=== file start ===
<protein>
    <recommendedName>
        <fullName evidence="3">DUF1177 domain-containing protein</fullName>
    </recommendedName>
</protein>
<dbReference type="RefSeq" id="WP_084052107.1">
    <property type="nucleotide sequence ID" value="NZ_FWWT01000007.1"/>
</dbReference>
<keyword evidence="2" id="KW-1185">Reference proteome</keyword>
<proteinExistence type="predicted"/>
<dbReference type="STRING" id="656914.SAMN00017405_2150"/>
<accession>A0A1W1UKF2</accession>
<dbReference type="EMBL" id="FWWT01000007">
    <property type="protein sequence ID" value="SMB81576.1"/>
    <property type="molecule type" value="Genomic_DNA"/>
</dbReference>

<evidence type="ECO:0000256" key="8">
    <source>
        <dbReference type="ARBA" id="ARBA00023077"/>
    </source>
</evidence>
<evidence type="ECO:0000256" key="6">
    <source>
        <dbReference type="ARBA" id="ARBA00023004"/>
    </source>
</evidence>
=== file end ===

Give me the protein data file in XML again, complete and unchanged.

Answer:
<protein>
    <recommendedName>
        <fullName evidence="3">DUF1177 domain-containing protein</fullName>
    </recommendedName>
</protein>
<dbReference type="RefSeq" id="WP_084052107.1">
    <property type="nucleotide sequence ID" value="NZ_FWWT01000007.1"/>
</dbReference>
<keyword evidence="2" id="KW-1185">Reference proteome</keyword>
<proteinExistence type="predicted"/>
<dbReference type="STRING" id="656914.SAMN00017405_2150"/>
<accession>A0A1W1UKF2</accession>
<dbReference type="EMBL" id="FWWT01000007">
    <property type="protein sequence ID" value="SMB81576.1"/>
    <property type="molecule type" value="Genomic_DNA"/>
</dbReference>

<evidence type="ECO:0000256" key="8">
    <source>
        <dbReference type="ARBA" id="ARBA00023077"/>
    </source>
</evidence>
<evidence type="ECO:0000256" key="6">
    <source>
        <dbReference type="ARBA" id="ARBA00023004"/>
    </source>
</evidence>